A "consecrated'' life
"Every time he proclaims these words after consecrating the bread and wine, the priest expresses his ever-renewed amazement at the extraordinary miracle worked at his hands.
"It is a miracle which only the eyes of faith can perceive. The natural elements do not lose their external characteristics, since the 'species' remain those of bread and wine; but their 'substance,' through the power of Christ's word and the action of the Holy Spirit, is changed into the substance of the body and blood of Christ.
"On the altar, then, Christ crucified and risen is 'truly, really and substantially' present in the fullness of his humanity and divinity.
"What an eminently sacred reality! That is why the Church treats this mystery with such great reverence, and takes such care to ensure the observance of the liturgical norms intended to safeguard the sanctity of so great a sacrament.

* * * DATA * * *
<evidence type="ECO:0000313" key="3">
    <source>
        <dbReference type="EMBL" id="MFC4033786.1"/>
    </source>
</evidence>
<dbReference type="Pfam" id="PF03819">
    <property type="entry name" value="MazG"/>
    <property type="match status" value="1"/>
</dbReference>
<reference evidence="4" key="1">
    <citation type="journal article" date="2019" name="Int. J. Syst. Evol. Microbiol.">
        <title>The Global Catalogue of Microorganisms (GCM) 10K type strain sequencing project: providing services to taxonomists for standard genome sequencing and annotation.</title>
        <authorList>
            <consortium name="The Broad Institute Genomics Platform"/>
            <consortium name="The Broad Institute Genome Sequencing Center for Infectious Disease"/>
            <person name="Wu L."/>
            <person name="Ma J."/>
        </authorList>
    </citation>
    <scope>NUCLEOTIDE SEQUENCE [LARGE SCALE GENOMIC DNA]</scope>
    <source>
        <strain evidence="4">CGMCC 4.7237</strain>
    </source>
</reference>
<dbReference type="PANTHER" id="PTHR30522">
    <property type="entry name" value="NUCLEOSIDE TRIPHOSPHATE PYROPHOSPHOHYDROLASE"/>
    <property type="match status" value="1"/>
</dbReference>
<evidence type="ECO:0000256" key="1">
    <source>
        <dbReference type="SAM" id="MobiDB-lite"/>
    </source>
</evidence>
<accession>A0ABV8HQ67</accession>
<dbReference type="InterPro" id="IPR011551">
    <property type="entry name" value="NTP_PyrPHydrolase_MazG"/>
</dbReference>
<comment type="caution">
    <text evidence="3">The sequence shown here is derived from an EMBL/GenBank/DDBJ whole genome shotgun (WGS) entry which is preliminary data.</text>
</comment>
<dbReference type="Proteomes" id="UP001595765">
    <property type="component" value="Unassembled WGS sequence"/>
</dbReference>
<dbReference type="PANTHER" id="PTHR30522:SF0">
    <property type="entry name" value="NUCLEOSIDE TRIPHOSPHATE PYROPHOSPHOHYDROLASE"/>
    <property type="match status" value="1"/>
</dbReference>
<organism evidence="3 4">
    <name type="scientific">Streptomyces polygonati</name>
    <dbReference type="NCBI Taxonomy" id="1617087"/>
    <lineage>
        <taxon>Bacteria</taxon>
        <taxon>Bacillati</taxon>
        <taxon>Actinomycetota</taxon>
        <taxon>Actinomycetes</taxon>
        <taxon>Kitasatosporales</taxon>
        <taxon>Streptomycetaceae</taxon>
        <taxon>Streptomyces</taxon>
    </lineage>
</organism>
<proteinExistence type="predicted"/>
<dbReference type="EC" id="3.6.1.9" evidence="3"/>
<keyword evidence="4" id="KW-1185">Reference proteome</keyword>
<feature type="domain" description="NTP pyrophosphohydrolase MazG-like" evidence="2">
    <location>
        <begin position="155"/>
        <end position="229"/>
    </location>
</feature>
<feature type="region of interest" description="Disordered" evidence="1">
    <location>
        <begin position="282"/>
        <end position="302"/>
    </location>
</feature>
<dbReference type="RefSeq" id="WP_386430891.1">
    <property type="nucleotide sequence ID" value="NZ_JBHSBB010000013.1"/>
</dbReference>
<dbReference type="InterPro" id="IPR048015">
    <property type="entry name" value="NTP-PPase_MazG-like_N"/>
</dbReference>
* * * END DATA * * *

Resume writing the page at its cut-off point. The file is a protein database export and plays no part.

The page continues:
"We priests are the celebrants, but also the guardians of this most sacred mystery. It is our relationship to the Eucharist that most clearly challenges us to lead a 'sacred' life.
"This must shine forth from our whole way of being, but above all from the way we celebrate.
"Let us sit at the school of the saints! The Year of the Eucharist invites us to rediscover those saints who were vigorous proponents of Eucharistic devotion (cf. Mane Nobiscum Domine, 31).
"Many beatified and canonized priests have given exemplary testimony in this regard, enkindling fervour among the faithful present at their celebrations of Mass. Many of them were known for their prolonged Eucharistic adoration.
"To place ourselves before Jesus in the Eucharist, to take advantage of our 'moments of solitude' and to fill them with this Presence, is to enliven our consecration by our personal relationship with Christ, from whom our life derives its joy and its meaning."
John Paul II
Holy Thursday Letter to Priests 2005 (excerpt)